From 2002-2004, I played guitar in a three-piece out of Columbus, Ohio. Our band was grounded in punk and alternative rock, but we were disenchanted with the idea of style. As our lyrical content became more complex, we wanted to produce music that matched. Yet, we didn’t want to abandon the emotional content of the music we were so deeply rooted in. We also didn’t want to lose coherence, the way that prog-rock so often does. At the same time other bands we knew were doing similar things—writing longer songs with nontraditional structures, using odd time signatures, incorporating sudden tempo changes, and eschewing major/minor/pentatonic harmonies. For me, every rehearsal was a period of discovery, because nothing was off the table.
To call this album metal is a bit of a stretch. However, I’m glad that it was included on the Rolling Stone’s list, because it is really good. Baroness achieved what I believe we were trying to. ‘The Red Album’ is unmistakably unique, full of surprises, and yet completely coherent. Its hard anymore to write surprising music that also feels familiar. The guitar work of John Dyer Baizley and Brian Bickle is as carefully complementary as any I’ve heard. They do not play standard lead/rhythm (despite what the album credits may say), but rather bounce off of each other, dance around one another, in a constantly shifting interplay of opposition and cooperation. Rarely are guitars heavily distorted, but are clearly down-tuned throughout much of the album. The drums and bass provide a solid backdrop to guitar chaos; both are recorded to accent precision and distinction, and are as much jazz and funk influenced as rock. Vocals are not prominently featured; most songs are primarily instrumental. John Baizley does offer a monochromatic roar from time to time, most often sustaining a note over turbulence underneath. Most importantly ‘The Red Album’ features lots of dynamic variation; the softs are really soft and the louds are really loud, something rarely heard in either metal or punk-rock.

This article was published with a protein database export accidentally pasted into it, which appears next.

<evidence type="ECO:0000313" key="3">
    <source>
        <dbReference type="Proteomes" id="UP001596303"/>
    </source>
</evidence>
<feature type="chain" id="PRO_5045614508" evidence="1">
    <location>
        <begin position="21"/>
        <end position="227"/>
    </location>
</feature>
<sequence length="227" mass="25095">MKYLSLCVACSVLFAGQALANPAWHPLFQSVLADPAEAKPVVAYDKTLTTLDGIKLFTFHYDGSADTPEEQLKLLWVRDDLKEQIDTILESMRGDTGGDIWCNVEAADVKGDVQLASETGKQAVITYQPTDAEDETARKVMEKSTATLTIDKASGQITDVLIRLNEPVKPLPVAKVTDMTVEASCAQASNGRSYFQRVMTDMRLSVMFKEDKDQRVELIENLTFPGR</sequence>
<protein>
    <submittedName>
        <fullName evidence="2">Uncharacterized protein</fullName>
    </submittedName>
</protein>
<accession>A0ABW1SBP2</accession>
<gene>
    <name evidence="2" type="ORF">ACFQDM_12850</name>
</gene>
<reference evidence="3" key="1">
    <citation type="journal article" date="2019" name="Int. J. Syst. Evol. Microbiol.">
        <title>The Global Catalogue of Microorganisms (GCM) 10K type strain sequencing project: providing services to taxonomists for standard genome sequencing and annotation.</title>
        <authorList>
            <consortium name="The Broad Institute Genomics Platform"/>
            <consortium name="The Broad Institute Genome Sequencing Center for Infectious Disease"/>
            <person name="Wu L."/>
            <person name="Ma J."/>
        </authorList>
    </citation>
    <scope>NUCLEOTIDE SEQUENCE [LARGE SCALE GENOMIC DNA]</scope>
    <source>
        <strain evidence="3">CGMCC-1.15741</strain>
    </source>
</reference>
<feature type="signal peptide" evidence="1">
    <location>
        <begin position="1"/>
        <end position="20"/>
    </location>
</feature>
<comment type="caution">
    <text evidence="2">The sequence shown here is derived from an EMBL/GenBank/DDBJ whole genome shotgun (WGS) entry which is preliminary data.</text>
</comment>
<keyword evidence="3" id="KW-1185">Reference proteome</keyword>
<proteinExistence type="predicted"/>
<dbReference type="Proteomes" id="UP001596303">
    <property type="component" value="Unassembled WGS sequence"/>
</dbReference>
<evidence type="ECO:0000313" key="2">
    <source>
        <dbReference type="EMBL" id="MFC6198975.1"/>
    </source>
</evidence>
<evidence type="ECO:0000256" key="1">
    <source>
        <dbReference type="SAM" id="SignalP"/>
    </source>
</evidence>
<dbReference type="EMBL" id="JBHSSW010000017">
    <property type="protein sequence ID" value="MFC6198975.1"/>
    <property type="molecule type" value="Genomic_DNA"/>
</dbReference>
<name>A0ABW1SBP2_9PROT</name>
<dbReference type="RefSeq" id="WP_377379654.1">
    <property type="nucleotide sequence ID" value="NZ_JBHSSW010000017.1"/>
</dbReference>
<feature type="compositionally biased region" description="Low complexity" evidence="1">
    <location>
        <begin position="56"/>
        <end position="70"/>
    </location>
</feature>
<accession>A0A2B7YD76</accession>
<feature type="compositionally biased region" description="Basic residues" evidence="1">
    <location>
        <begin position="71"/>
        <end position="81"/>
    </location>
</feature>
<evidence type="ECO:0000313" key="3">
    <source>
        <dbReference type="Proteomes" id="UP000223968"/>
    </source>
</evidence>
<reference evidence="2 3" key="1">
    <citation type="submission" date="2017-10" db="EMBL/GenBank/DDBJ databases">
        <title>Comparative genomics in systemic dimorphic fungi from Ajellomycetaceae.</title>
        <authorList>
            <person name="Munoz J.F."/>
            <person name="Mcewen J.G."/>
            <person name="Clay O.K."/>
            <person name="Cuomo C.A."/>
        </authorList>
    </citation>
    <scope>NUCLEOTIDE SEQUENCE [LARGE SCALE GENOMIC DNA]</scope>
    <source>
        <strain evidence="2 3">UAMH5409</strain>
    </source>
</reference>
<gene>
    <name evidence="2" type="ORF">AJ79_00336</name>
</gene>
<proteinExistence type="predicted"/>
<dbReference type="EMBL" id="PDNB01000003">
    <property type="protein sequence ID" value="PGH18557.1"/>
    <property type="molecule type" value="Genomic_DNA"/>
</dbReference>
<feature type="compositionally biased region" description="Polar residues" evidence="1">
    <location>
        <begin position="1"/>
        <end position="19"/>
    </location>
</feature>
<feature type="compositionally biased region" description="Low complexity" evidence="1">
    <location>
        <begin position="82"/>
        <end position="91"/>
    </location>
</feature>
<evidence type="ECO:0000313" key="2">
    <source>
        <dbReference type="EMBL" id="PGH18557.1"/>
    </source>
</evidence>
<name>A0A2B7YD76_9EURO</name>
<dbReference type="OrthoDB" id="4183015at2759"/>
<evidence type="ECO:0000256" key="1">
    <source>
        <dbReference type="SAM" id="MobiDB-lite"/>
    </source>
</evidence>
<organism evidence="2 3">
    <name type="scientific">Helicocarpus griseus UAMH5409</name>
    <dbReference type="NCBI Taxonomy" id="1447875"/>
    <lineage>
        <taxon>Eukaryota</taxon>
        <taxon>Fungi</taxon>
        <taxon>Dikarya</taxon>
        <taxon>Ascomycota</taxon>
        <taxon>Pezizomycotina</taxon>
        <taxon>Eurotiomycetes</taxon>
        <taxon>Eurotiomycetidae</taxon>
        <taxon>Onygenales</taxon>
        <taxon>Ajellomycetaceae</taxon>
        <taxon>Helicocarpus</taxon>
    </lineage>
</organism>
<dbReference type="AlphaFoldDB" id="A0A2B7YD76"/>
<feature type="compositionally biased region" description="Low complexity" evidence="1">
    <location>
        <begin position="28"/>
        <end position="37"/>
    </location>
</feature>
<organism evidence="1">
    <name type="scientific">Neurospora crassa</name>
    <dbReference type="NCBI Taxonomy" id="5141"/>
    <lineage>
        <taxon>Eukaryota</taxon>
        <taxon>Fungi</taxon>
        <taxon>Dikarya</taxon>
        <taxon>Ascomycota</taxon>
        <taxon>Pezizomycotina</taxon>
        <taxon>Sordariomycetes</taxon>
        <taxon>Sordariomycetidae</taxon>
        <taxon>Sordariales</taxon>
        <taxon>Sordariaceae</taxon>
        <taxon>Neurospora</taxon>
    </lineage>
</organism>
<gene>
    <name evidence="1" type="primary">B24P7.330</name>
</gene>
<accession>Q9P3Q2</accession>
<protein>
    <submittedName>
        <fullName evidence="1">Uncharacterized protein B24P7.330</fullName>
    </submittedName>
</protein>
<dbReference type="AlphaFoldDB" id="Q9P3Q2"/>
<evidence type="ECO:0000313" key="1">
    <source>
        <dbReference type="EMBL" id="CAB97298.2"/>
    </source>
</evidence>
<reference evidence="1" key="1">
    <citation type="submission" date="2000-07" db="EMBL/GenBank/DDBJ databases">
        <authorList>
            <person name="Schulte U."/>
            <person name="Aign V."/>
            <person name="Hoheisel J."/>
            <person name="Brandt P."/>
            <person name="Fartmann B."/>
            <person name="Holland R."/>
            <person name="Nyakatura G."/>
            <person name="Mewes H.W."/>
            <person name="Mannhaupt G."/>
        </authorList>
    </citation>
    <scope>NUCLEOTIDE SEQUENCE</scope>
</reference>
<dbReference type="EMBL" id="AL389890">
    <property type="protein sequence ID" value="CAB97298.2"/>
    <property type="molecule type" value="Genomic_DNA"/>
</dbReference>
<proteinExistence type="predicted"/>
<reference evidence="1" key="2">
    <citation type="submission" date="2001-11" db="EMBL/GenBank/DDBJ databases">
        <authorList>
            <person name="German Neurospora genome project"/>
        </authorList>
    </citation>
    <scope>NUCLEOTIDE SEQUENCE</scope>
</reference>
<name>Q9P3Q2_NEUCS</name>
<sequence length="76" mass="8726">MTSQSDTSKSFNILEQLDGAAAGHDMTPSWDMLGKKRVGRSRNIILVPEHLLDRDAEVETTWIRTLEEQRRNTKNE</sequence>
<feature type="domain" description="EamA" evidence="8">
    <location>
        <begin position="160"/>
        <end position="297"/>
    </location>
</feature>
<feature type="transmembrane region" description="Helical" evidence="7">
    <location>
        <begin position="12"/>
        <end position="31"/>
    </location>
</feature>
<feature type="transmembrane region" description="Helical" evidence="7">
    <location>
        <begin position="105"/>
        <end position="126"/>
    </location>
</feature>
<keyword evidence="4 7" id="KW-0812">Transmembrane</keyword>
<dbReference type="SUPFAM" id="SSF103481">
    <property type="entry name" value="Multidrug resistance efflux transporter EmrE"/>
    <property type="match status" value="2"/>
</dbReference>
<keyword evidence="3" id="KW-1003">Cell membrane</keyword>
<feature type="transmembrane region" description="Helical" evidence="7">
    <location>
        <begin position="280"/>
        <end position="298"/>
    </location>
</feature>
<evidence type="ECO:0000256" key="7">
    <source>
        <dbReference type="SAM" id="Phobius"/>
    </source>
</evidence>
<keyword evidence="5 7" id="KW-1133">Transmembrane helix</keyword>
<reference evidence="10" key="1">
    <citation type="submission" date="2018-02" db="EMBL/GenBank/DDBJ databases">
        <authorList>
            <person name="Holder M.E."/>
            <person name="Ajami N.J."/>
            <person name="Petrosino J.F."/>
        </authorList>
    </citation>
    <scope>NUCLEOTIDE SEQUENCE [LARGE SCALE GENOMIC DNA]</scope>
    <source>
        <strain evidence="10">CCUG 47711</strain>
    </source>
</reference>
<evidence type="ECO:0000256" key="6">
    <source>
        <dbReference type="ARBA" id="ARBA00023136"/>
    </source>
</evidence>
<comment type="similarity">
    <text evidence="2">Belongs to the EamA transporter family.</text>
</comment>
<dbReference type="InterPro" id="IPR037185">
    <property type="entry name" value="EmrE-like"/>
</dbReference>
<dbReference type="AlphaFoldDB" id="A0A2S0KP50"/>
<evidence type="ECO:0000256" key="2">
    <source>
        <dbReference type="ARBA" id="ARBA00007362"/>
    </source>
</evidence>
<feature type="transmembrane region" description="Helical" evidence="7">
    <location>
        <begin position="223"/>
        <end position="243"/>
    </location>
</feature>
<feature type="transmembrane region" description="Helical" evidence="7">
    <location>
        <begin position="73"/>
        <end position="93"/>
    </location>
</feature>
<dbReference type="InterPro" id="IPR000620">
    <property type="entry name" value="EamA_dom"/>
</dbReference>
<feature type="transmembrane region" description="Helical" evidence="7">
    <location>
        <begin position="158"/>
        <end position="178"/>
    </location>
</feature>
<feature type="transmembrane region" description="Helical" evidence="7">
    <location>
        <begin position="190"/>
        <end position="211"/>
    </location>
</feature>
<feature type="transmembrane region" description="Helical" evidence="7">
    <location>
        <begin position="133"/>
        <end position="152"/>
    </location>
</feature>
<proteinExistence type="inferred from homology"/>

I am hard-put to describe individual songs, because each one includes so many interesting elements; rather than catalog each, I’d advise you to listen to them. I will point out a few highlights. The first track “Rays on Pinion” builds very slowly, starting with some unarticulated chords that swell in and out—one guitar starts arpeggiating and the beat (dope and tribal) doesn’t enter until 1:43. The chords are subverted into something minor and darker (though nearly the same) 3 minutes in. At about 3:50, the vocals enter, and the song takes a turn for the harder and heavier. This patient development is bold choice for the introductory song on the album. The second song “The Birthing” begins much the way that “Rays on Pinion” ends, until taking an abrupt transition to a bass/drum funk groove, only for 10 seconds to dive back into Fugazi style rocking. “Wailing Wintery Wind” features the softest drums perhaps ever recorded…a quick tom-driven cadence under swelling chords with plenty of reverb…building very slowly into a Jon Bonham-esque solo. “Cockroach en Fleur” is an acoustic instrumental, which borrows heavily from the bands Appalachian* roots (there’s another song called “O’Appalachia), with an occasional tritone thrown in for a little darkness. The album ends on another beautiful and simple instrumental called “Grad”.
Notice also the beautiful cover of ‘The Red Album’. Singer/guitarist Baizley does ALL of the covers for this band, as well as for a few other bands.
This album demonstrates a serious commitment to artistry and originality. If I were to ask Baroness what their best album is, my guess is that they would tell me that it is the one they are working on now. After ‘The Red Album’, Baroness has made four other studio albums. I listened to these albums (less intensively), and each represents an evolution of the coherent musical concept introduced on ‘The Red Album’. Listen to Baroness. That is all.
*They operate out of Savannah, GA, but the original lineup met in Lexington, VA.